15. A length of magnetic tape according to claim 11 wherein said predetermined pattern includes a plurality of rectangles in a checkerboard pattern, said rectangles including two sides substantially parallel to the direction of movement of said magnetic tape, said sides defining said servo tracks.
16. A length of magnetic tape according to claim 11 wherein said predetermined configuration of said third signal includes a track identification area .
17. A length of magnetic tape according to claim 16 wherein the aforesaid plurality of servo stripes includes three servo stripes, each servo stripe including five servo tracks designated as tracks 1 through 5.
18. A length of magnetic tape according to claim 17 wherein each said servo stripe includes the - I S
aforesaid track identification area intersecting said tracks as follows: said track identification area intersecting tracks 1 and 2 on a first servo stripe; track identification area intersecting tracks 3 and 4 on a second servo stripe; and track identification area intersecting tracks 4 and 5 on a third servo stripe.
19. A servo-written tape comprising: a length of magnetic tape; a plurality of data tracks written on and extending longitudinally along the tape; a plurality of servo tracks written on and extending substantially continuously in the longitudinal direction along the tape adjacent to each other and substantially in parallel with the data tracks, the plurality of servo tracks being comprised of a series of frames along the tape, each frame having; servo tracks having polarities, amplitudes or other characteristics which define each track as an even or an odd track; an identification signal including a first frequency written onto a portion of the frame and extending laterally across some, but not all, of the servo tracks in the plurality of servo tracks, thereby to distinguish at least some of the even and odd tracks in the plurality of servo tracks .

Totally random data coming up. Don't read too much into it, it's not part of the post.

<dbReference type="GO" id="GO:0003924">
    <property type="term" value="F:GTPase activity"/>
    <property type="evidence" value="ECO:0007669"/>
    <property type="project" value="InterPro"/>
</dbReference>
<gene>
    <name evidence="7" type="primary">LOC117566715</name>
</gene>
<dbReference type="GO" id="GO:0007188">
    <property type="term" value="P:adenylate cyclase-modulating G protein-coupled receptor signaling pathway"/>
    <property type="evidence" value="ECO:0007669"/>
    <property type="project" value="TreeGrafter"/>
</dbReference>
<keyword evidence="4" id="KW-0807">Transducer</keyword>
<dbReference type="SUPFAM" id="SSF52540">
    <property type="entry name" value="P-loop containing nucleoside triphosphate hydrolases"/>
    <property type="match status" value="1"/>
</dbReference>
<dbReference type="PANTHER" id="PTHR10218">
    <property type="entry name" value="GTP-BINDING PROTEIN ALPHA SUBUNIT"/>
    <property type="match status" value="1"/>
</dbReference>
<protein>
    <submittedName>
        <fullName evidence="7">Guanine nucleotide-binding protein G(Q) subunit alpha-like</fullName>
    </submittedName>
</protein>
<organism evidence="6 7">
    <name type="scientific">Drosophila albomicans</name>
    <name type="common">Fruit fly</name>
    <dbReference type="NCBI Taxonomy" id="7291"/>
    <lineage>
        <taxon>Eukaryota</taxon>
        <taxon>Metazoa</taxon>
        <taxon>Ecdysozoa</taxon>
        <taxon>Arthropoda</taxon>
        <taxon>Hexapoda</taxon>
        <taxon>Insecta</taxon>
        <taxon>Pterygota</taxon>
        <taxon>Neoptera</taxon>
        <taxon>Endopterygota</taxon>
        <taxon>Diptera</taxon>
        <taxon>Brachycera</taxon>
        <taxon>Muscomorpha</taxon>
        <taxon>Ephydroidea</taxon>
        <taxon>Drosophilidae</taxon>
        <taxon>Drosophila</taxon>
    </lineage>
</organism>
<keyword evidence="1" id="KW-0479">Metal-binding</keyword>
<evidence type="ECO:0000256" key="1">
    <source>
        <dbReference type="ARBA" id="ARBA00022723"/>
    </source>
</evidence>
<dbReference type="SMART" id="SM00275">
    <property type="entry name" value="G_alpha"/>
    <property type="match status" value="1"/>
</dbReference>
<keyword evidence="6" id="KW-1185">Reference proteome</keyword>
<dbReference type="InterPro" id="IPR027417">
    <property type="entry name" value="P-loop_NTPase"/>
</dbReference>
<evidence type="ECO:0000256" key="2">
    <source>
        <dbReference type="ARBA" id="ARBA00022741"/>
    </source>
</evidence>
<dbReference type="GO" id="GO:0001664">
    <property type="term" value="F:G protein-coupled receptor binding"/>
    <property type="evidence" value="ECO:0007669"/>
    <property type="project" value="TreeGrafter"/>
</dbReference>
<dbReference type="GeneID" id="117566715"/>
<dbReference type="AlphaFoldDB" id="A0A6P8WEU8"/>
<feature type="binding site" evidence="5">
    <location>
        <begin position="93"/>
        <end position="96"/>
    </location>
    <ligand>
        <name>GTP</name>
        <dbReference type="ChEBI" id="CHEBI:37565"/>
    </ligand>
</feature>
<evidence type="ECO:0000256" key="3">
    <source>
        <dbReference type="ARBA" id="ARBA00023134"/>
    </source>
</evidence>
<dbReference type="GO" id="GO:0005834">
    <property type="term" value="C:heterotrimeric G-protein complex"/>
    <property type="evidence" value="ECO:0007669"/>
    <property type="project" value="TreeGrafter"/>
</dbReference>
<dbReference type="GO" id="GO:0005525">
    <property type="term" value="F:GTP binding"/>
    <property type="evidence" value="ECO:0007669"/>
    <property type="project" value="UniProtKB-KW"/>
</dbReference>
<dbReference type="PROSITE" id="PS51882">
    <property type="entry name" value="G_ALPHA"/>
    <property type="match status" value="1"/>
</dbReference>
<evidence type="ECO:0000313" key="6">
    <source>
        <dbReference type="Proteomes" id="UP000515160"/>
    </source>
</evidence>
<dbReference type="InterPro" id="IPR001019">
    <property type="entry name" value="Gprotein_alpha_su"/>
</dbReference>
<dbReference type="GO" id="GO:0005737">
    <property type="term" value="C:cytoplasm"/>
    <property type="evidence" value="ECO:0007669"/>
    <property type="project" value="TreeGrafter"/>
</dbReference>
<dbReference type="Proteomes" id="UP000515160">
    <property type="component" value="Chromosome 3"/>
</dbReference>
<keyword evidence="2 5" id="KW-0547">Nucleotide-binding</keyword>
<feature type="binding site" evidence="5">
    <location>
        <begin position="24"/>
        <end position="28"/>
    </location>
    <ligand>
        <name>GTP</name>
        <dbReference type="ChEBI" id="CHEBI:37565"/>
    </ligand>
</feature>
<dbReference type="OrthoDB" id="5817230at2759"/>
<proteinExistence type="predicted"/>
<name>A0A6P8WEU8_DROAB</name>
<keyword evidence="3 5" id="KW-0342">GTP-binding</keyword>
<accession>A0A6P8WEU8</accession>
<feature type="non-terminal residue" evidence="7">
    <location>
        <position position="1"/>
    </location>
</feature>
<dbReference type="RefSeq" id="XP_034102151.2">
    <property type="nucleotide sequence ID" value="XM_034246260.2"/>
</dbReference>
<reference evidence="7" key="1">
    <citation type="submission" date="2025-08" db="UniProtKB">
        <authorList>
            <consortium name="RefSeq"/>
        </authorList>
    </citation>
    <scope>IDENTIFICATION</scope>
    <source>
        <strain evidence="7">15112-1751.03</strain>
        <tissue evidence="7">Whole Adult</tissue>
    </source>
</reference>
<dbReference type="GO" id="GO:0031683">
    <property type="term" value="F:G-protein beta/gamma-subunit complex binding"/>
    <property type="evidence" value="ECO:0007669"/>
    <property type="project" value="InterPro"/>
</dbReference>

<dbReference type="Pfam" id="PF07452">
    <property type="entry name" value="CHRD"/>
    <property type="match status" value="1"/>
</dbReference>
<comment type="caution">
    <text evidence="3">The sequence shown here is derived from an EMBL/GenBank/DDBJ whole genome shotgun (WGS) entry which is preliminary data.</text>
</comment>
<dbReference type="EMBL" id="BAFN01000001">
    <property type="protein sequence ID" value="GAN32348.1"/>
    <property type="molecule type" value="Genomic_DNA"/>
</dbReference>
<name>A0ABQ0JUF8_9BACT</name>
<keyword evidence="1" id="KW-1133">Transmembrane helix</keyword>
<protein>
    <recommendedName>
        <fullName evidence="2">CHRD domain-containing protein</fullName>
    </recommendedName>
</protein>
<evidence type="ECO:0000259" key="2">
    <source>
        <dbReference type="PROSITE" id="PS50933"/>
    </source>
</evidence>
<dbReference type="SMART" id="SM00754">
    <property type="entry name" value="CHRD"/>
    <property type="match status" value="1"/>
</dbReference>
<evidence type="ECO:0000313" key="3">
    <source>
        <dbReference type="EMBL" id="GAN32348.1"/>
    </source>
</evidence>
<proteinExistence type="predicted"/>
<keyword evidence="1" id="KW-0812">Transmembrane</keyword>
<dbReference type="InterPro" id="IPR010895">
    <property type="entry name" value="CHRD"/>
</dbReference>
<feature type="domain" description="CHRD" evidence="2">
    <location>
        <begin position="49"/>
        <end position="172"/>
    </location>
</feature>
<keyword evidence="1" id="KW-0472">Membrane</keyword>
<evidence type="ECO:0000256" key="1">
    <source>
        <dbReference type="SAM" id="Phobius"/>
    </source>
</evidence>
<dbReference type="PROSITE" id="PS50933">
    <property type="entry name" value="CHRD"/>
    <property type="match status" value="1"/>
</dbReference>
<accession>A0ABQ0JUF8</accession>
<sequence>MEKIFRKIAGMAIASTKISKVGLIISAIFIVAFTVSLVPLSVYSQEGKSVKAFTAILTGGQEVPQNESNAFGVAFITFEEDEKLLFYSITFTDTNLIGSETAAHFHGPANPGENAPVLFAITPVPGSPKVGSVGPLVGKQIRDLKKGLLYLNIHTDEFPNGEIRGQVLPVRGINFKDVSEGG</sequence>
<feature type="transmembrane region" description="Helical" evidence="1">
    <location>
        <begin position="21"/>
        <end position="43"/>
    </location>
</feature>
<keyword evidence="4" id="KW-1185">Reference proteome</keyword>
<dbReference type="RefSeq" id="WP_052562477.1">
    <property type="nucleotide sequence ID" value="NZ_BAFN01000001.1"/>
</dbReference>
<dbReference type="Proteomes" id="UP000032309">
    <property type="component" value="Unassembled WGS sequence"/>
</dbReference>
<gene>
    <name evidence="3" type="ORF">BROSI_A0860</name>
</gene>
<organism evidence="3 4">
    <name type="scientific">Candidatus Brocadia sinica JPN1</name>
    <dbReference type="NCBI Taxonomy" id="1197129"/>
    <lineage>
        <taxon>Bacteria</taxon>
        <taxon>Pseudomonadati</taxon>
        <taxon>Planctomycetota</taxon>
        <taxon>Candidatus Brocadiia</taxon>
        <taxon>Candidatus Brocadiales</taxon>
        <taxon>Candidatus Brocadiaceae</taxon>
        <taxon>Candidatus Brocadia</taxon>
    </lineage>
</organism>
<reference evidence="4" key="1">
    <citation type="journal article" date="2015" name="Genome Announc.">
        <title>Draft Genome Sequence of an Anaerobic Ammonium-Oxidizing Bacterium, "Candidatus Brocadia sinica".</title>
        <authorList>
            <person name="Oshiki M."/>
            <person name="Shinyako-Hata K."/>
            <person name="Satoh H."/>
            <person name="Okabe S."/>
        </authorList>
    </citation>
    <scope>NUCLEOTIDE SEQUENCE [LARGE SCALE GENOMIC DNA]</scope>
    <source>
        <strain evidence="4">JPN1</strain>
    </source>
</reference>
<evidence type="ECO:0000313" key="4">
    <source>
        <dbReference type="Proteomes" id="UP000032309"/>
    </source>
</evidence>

20. A servo-written tape according to claim 19, further comprising a total of four of the servo - 19 -
tracks, with the identification signal extending across one odd track and one even track.
21. A servo-written tape according to claim 19, further comprising: at least one additional plurality of servo tracks provided on the tape laterally spaced from and parallel to the first plurality, with each servo track in each at least one additional plurality having a servo track corresponding to each servo track in the first plurality; and at least one additional identification signal written onto a portion of the frame and extending laterally across some, but not all, of the servo tracks in the at least one additional plurality of servo tracks at least partially different from the servo tracks corresponding to the servo tracks in the first plurality across which the first identification signal extends.